//www. Asian-nation. Org/chinese. Shtml ( ). BROWSER UPDATE To gain access to the full experience, please upgrade your browser: Note: If you are running Internet Explorer 65 and above, make sure it is not in compatibility modeWe use cookies and browser capability checks to help us deliver our online services, including to learn if you enabled Flash for video or ad blocking. By using our website or by closing this message box, you agree to our use of browser capability checks, and to our use of cookies as described in our. A lot of people wonder how Chinese parents raise such stereotypically successful kids. They wonder what these parents do to produce so many math whizzes and music prodigies, what it's like inside the family, and whether they could do it too. Well, I can tell them, because I've done it. Here are some things my daughters, Sophia and Louisa, were never allowed to do: Japanese women often teach their children to bravely fight the forces of evil, and even if they lose, it is still infinitely glorious, the highest honor. Chinese women often teach their children that when they encounter the forces of evil they must be good at hiding/running away/avoiding. They say that God will punish them [the forces of evil]. Chinese women usually believe that the moon may be rounder abroad [ the grass is greener ]. Japanese women usually believe marrying foreigners is a kind of disgrace.

Chinese women usually feel that marrying foreigners is a kind of infinite glory. Most Japanese women abide by the rules of a woman, supporting her husband, raising her children, dutifully. China is the world s number one country for one-night stands and extramarital affairs. Japanese women are almost all very filial, seeing their mother-in-law as their own mother. Most Chinese women are all too eager for their mother-in-law to quickly die. Japanese wives treat their husbands with encouragement and concern. Returning home late at night exhausted at the end of a day, the wife will say you ve had a tough day. Chinese wives treat their husbands with complaints and scolding. Returning home late at night exhausted at the end of a day, the wife will roar where the hell did you go this time? Most young Japanese girls will find a man who is around their age to marry, and make a life with him together. Young Chinese girls always find a wealthy old man, and don t mind even being his Nth mistress/wife. Chinese mothers teach their daughters that they must keep firm control of all the man s assets. Japanese women can tolerate men without money [poor men], but definitely cannot tolerate cowardly and weak men. Chinese women can tolerate cowardly and weak men, but definitely cannot tolerate men without money. Japanese women almost never say bad things about Japanese men in public or in the media. Chinese women always loudly curse and mock Chinese men on various media. The first words of Japanese women on their wedding night is:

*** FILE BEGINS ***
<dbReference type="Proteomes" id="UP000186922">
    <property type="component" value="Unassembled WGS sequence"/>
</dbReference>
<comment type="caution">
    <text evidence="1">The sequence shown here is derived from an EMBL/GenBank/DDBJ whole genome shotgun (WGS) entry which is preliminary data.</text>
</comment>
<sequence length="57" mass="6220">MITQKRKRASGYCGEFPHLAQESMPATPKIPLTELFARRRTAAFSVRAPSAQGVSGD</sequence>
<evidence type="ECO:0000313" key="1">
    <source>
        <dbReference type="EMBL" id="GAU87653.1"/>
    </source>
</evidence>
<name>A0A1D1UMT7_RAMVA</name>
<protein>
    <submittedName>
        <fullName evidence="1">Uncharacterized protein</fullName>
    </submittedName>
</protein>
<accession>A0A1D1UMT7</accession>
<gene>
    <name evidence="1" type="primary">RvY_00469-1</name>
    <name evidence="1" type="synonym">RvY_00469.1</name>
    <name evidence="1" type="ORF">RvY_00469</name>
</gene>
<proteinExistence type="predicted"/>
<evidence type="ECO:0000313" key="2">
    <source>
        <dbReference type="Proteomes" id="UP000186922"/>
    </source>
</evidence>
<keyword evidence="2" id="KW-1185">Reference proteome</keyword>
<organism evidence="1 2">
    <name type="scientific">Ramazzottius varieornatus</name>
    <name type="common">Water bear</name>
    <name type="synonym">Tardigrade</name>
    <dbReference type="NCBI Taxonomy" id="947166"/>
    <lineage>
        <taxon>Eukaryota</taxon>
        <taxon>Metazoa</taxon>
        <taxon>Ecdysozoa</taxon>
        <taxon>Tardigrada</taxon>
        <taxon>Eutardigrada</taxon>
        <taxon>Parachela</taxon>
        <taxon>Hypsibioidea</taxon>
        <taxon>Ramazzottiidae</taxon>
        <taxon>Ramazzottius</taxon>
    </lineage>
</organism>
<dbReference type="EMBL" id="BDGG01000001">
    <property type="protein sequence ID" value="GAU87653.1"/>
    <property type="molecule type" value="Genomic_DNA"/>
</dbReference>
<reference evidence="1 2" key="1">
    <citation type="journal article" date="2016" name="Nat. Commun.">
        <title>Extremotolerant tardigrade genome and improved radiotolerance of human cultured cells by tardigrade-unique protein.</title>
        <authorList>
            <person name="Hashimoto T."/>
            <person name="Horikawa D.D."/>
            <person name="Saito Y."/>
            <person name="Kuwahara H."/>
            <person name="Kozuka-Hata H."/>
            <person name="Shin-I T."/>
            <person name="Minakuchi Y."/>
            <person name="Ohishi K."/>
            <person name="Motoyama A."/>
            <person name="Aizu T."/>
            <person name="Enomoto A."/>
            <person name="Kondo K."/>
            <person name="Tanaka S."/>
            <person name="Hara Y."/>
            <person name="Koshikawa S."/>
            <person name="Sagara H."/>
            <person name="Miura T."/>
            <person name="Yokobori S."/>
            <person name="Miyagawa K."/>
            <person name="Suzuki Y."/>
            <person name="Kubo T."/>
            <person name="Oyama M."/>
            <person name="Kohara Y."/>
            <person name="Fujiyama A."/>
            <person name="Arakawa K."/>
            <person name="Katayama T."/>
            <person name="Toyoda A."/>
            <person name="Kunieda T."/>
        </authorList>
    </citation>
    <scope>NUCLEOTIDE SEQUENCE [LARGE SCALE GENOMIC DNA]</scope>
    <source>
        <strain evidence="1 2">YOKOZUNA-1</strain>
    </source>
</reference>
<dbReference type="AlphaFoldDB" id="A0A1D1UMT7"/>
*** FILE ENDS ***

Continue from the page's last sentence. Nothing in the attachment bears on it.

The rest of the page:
If I do not look after/service you well tonight, please be forgiving. The first words of Chinese women on their wedding night is: Hurry and see how much money was received today. There are good things and bad things.